In Toronto, domestic assault is not taken lightly, and when sentencing the perpetrators, the offence is considered as an “aggravating factor”. According to domestic assault lawyer Toronto at Ernst Ashurov, that implies the penalty will be more intense compared to those who found guilty of other offences which are not related to domestic.
Unfortunately, most of the domestic assaults go unreported because those who are involved in them usually resolve them at home, which can be potentially dangerous if the perpetrator is a serial assaulter. Domestic assault lawyer Toronto recommends reporting of such cases whenever they happen.
- What Is A Domestic Assault?
Domestic assault is not well-elaborated in the criminal code, and it is handled differently compared to a regular assault in courts.
However, it is defined as any assault that happens in domestic or intimate relation context between two people. This encompasses relationships such as spouses, family members, boyfriends and girlfriends or common law-partner.
According to domestic assault lawyer Toronto, in Toronto these cases are handled seriously by the courts and police due to the following reasons;
- There are high incidences of domestic assault in Toronto.
- Domestic assault can affect children.
- There are high chances of escalation if it is not stopped quickly and effectively.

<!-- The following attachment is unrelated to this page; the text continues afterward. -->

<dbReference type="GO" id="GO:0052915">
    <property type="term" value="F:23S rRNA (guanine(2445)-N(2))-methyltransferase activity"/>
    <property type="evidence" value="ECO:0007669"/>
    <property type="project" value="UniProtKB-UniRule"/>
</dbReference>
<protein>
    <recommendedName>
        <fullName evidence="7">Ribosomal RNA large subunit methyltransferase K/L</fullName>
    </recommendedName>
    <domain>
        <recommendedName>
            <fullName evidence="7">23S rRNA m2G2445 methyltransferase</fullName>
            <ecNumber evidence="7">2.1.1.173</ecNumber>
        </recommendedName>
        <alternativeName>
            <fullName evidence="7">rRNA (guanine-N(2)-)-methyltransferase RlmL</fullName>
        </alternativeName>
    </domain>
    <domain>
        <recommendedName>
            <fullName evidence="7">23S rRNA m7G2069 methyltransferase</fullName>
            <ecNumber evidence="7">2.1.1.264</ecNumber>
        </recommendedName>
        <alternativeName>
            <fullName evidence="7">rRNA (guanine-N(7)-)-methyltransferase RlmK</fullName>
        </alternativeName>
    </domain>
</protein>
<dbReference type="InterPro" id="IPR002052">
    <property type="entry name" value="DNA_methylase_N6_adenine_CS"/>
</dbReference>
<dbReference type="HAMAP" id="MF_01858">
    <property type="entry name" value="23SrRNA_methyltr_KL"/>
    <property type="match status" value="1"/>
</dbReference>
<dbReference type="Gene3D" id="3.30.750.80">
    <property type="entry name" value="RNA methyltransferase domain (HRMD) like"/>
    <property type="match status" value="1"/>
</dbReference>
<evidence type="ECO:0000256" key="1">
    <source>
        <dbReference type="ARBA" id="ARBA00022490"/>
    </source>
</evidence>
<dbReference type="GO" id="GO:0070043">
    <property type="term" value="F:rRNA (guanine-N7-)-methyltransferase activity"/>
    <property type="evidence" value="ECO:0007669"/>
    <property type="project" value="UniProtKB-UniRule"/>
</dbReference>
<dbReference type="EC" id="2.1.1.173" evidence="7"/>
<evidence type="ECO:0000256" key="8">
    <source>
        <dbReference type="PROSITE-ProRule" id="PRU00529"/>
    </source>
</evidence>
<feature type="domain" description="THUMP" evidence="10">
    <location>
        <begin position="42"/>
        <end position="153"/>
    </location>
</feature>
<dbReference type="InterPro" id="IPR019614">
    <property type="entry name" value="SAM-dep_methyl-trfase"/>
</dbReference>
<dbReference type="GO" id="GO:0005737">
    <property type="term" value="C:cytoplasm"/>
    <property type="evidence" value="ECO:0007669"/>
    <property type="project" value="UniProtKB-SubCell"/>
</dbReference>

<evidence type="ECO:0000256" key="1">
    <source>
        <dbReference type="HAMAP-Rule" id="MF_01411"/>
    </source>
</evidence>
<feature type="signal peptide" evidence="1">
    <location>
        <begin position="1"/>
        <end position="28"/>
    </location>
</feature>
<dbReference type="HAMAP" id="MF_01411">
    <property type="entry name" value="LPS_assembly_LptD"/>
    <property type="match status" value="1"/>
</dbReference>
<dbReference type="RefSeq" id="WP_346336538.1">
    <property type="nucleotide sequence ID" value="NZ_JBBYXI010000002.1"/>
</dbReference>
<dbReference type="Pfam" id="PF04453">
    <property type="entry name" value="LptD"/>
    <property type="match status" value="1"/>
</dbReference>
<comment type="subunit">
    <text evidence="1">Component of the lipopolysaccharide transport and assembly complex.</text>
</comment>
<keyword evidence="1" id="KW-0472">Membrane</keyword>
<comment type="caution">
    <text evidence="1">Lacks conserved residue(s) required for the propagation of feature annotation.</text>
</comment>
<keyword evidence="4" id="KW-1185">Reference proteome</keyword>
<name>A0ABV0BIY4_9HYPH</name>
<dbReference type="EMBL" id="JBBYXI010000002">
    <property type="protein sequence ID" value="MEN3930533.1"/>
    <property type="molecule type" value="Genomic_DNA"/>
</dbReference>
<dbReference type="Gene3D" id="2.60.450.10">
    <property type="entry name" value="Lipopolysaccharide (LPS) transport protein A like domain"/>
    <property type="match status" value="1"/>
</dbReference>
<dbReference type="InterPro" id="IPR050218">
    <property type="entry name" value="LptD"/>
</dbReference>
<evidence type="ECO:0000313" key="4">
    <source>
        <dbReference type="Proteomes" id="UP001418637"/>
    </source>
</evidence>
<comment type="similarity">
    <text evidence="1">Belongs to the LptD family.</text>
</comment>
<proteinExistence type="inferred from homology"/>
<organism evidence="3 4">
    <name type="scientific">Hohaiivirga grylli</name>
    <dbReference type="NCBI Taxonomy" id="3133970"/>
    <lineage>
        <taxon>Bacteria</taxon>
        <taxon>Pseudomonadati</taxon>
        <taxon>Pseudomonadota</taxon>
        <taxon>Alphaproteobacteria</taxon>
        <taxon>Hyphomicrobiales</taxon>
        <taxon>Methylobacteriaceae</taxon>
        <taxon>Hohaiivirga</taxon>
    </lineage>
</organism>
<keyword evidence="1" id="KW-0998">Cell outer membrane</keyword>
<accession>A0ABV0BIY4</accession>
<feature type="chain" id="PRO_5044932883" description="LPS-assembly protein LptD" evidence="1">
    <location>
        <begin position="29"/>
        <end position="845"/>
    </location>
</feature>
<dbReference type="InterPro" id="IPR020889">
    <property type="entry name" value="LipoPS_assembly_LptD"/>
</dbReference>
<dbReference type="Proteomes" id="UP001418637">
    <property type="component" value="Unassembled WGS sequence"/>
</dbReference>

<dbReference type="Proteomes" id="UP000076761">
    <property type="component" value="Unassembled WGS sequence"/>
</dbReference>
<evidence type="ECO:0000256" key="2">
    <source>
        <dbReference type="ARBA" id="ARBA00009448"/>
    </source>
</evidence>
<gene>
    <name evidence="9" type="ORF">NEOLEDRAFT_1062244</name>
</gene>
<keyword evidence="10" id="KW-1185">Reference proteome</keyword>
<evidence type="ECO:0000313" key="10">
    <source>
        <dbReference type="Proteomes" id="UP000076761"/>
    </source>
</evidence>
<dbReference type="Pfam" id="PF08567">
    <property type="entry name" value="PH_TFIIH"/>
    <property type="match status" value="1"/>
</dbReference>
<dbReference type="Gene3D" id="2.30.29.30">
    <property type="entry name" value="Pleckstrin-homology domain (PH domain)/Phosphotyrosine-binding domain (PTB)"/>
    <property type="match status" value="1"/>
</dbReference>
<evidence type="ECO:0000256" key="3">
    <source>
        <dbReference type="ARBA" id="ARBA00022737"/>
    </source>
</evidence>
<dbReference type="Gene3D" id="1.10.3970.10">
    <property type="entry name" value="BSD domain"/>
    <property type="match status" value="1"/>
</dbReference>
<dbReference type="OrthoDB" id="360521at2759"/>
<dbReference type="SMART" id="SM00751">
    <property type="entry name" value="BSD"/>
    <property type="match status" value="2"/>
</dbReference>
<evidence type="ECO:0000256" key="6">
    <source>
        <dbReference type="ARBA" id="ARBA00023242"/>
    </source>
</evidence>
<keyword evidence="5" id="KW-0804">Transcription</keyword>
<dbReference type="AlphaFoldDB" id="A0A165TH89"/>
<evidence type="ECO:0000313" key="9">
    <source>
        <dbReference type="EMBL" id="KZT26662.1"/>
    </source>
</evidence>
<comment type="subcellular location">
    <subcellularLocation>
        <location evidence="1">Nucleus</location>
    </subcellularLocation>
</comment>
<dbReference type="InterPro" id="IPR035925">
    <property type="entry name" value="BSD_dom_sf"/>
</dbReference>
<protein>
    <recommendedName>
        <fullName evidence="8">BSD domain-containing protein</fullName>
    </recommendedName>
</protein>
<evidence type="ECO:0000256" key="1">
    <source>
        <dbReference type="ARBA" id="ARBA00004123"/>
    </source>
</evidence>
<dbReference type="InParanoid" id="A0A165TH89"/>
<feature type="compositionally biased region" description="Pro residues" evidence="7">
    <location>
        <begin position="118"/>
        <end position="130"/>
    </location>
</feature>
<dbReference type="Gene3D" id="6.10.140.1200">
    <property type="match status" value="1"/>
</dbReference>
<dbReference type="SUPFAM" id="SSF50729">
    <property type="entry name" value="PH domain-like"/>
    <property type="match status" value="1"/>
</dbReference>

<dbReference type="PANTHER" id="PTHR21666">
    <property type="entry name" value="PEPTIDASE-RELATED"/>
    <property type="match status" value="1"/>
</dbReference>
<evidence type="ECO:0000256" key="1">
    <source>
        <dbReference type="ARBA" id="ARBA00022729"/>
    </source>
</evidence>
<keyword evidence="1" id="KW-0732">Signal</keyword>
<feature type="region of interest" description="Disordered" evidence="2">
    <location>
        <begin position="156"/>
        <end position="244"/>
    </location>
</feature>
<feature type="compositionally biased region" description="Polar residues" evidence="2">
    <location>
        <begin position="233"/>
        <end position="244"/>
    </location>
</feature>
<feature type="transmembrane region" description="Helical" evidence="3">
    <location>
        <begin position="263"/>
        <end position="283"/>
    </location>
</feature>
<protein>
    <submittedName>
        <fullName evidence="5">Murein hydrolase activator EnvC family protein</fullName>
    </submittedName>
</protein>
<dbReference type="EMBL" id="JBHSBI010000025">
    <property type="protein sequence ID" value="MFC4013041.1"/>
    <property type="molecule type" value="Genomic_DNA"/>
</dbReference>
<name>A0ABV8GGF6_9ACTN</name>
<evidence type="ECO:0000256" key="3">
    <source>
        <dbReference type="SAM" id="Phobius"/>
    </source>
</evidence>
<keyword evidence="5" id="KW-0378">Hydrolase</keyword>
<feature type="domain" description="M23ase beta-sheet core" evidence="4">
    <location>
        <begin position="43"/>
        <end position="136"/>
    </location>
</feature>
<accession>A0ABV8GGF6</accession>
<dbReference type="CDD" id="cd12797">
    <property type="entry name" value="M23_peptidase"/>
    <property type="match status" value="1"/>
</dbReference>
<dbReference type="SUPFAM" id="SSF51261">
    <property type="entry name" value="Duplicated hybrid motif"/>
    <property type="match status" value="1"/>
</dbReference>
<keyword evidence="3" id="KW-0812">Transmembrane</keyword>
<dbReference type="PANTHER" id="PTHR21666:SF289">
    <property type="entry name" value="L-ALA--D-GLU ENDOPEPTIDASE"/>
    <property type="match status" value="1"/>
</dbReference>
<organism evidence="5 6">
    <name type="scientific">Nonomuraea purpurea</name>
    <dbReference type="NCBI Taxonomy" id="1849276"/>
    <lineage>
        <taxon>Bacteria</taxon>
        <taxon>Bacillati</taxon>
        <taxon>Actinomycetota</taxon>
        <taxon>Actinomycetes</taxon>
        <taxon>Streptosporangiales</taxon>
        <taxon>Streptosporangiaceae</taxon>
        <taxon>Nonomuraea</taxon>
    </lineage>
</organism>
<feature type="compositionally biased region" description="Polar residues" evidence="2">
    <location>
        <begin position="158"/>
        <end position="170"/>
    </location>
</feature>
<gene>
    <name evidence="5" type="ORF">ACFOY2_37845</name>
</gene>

When a domestic assault happens, the prosecutor should prove the following beyond reasonable doubt, i.e. that:
- There was a domestic relationship between the victim and the perpetrator (i.e. family member, spouse, romantic relationship, etc.)
- The accused used force directly or indirectly to the victim with consent.
- The use of force was intentional.
- Available Defences In Domestic Assault Cases
The prosecutor should prove that the accused assaulter did so without his/her partner’s consent. However, in some cases such as rough sex where the two parties agreed the judge might not have the right grounds to accept the Crown’s prove based on consent.
According to assault lawyer Toronto, self-defence is commonly used in all assault allegations. However, some conditions have changed as set out in the criminal code;
- Should prove that the complaint used force against you or you can support force would be used.
- Your response was intended to protect yourself from the force.
- Your response was not extreme, given the force used by the complaint.
The court will evaluate the following to identify what was a reasonable thing to do;
- The past of the parties involved.
- Any past force events.
- Whether you had other ways to protect yourself.
- Whether either party was on drugs during the incidence.
- The size, gender and physical strength of the parties.
- The nature of force applied by the compliant.
- Whether the force applied by the accuser was proportional to the force applied by the complaint.
From these factors, the judge will be able to come up with the right decision concerning the case.